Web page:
Apart from offering the great Cameron a breakout role, Pool of London also was the first British-made post-Windrush film to feature an interracial relationship, and although the lack of seeing it consummated on screen might have been due to the conservative sensibilities of the time, this enforced distance between Johnny and Pat does serve the film’s wider purpose of commenting on race relations and gives the story quite a poignant tone. Restrained though the film might seem compared to today’s standards - there is no blood or harsh language to be seen or heard - the screenplay does not shy away from putting Johnny in situations where he is subjected to discrimination due to his colour. Though the “N” word is never used, the phrases “you people” and “your kind” are all too frequently thrown at the young Jamaican, usually following some kind of exclusionary act, whether it is a security guard moving him on when he is simply waiting near a door, or bouncers throwing him out of a gin joint.

And speaking of gin joints, the film pleasingly drinks in the rarefied air of such night life haunts, as well as underground dance halls, vaudeville theatres, and even those quaint places known as “milk bars”. The plot ranges across a London still visibly recovering from the Second World War and dotted with piles of rubble and half-repaired buildings, a place all the more striking for being without the hyper-gentrification of today. Trams still trundle through central (though Pat notes they are due to be closed down - the irony!), and the Thames bustles with commercial shipping. Thus, even though the crime at the centre of Pool of London’s central story arc could hardly be called epic (though the band of criminals have a nice touch of eccentricity to them, one being a circus performer who uses his jumping skills to get into the bank) the film functions as a compelling time capsule of a London long gone.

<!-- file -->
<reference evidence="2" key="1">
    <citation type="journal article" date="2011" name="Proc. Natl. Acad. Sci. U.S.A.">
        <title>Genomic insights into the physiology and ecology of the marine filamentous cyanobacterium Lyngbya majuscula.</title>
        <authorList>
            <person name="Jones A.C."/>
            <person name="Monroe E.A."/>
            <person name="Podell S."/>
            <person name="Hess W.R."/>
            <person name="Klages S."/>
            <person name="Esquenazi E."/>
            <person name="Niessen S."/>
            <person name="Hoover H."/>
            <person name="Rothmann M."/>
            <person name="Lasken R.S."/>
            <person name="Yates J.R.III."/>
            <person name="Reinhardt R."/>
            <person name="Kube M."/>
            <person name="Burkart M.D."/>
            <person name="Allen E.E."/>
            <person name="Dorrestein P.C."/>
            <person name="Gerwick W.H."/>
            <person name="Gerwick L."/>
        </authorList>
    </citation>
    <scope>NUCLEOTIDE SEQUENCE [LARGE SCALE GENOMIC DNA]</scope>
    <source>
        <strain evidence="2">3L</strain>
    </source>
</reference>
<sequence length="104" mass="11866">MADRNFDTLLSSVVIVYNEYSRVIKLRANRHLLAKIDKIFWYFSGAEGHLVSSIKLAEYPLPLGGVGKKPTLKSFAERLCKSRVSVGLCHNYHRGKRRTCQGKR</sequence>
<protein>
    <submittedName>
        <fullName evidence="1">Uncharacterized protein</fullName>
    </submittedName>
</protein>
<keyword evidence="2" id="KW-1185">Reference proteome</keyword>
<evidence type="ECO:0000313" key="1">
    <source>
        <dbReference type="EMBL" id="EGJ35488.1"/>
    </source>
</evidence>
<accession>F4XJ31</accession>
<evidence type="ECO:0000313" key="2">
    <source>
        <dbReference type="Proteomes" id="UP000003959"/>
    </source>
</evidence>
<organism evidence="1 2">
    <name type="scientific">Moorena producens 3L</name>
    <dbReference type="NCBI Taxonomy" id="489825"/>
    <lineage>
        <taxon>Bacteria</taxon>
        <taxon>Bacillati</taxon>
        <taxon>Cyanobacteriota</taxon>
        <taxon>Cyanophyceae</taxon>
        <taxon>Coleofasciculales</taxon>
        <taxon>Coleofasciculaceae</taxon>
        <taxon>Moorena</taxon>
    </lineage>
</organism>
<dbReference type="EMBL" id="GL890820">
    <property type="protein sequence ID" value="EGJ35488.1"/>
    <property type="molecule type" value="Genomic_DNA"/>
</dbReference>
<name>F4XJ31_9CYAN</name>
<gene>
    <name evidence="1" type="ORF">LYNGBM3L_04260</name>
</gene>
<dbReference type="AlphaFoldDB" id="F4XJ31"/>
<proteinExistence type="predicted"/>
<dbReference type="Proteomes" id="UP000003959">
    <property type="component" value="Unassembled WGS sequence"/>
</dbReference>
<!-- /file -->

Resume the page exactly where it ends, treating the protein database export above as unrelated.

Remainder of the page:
DVD/BR Special Features:

  • New interview with Earl Cameron.
  • New locations featurette with film historian Richard Dacre.
  • Production stills gallery.
Comment

Owen Van Spall

Greetings. I am a Film History MA graduate from Birkbeck University of London and a trained NCTJ qualified journalist. Apart from a long history of film and news writing for this site and various other publications, I am also a trained photographer with my own camera kit. I write mostly every day. Along the way I have picked up work experience at Sight & Sound, The Guardian, The Independent, The FT, The New Statesman, and more. I have written hard news stories, features, arranged and conducted interviews with celebrities, film directors and other major cultural figures, arranged photo shoots, and covered film festivals, conferences and events in the UK and abroad. If you wish to commission me or enquire about full-time opportunities please find my CV and contact details below. A physical portfolio of print only cuttings can also be provided.